Don’t ignore Oscar’s disability

2014-04-14 10:00

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In the defence of Oscar Pistorius, we wait for opinion to be led on the possible role of disability in the violence that ended Reeva Steenkamp’s life.

The shaping of any personality depends on a host of variables, of which disability is one. My comments here deal not with Oscar as an individual, but rather with an aggregated sense of what life in our society might be like for someone with a disability.

A national conversation on race and gender is ongoing, yet awareness of disability as a marker of discrimination, even oppression, is rare in our society.

The reality is that discrimination based on disability harms people deeply, and in a multitude of ways.

Basic rights to education, accessible healthcare, transport, habitable housing and simple participation in the life of the community are contravened daily for millions of citizens with disabilities.

This represents an aggravated, more acute version of the struggles of all who live with poverty and deprivation in our country.

These concerns are clearly far removed from the economically privileged life of a white male Olympic athlete, yet the prejudices that underpin this alarming discrimination remain for people with disabilities at any socioeconomic level.

People with disabilities have been hidden, excluded, institutionalised and ostracised from community life. As South Africans, we know all too well that separation incubates prejudice and hatred.

Visibly disabled South Africans from all walks of life describe treatment that is by turns fearful, hostile, patronising, avoidant and demeaning. Much of this treatment is based on fear and ignorance, but this makes it no less harmful.

Quite understandably, some individuals might grow into perceiving the world as hostile, and hence relate to it in a combative way. People who have been mistreated tend to expect further mistreatment. In our society, such expectations are never entirely inaccurate.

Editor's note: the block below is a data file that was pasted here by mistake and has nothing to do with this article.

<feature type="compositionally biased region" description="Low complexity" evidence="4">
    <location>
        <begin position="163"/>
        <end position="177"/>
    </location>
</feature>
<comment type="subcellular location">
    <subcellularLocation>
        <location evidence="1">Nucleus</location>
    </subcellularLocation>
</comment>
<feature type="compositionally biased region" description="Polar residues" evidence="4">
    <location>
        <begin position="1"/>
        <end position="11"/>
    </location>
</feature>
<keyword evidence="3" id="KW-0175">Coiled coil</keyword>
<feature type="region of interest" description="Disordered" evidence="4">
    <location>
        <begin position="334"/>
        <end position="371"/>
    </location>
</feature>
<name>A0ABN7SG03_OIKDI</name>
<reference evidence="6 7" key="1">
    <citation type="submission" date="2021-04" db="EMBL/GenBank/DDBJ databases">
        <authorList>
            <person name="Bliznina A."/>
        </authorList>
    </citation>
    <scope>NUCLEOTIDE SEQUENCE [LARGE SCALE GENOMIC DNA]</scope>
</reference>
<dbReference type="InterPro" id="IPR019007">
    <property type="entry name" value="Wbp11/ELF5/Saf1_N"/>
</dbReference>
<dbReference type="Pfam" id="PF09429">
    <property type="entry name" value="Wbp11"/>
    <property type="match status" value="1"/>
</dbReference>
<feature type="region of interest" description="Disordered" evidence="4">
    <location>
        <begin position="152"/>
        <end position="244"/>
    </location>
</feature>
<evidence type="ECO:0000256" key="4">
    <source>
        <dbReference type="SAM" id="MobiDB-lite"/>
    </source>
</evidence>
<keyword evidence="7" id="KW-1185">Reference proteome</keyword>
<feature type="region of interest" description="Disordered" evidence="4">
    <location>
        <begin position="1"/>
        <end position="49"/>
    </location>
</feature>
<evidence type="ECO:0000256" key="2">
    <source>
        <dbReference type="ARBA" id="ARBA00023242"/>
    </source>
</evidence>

International research attention has recently moved to the high prevalence of disability-related hate crime. While we do not have statistics for our country, disability hate crime is probably widespread.

Such crime is at one extreme of a continuum that stretches to the pervasive, everyday demeaning of those seen as vulnerable.

It is an amplified, more conspicuous incidence of a steady drone of denigration which, for many people with visible bodily differences, is just another fact of life.

A view which, because of experiences of discrimination, sees the world as hostile dovetails closely with other parts of the ideology that surrounds us. Many men in our society feel a strong obligation to be physically dominant and present themselves as invulnerable protectors of others.

The corollary of this is often that men are afforded few skills or permissions to express emotional struggle in ways other than through force. Add to this the fact that a capitalist economy by its nature teaches that each must stake his or her own claim.

The logic in all of these spheres is “dominate in order to avoid being dominated”.

Because of stereotypes that associate disability with vulnerability, people with disabilities at times feel forced to undertake lifestyles aimed at disproving what others assume.

Our universal fears about human frailty mean we cherish media portrayals of people with disabilities who have “overcome adversity” by performing unlikely, even self-harming, feats.

These stories allay our shared fears about the inevitable breakdown of our bodies, but at the same time place impossible imperatives on some of those living with disabilities. For these people, it might feel that superhuman feats are required to gain acceptance.

Such a position harmonises with capitalist competition, the requirement of males to be dominant and invulnerable, and a tendency to see others as a threat to one’s interests. A bias toward perceiving the world as hostile primes one for retaliation.

Recognising these concerns does not justify wrongdoing, but to ignore their possible influence would be to ascribe the epidemic of deadly violence in our society to chance personal foibles.

Our history and our present are bathed in violence; we are forged in it. Consequently, the vulnerable in our society are often treated sadistically.

To disregard this context, which is the backdrop to all acts of violence, would be to eschew the understanding which is the first step toward change.

Dr Watermeyer is a disabled (partially sighted) clinical psychologist

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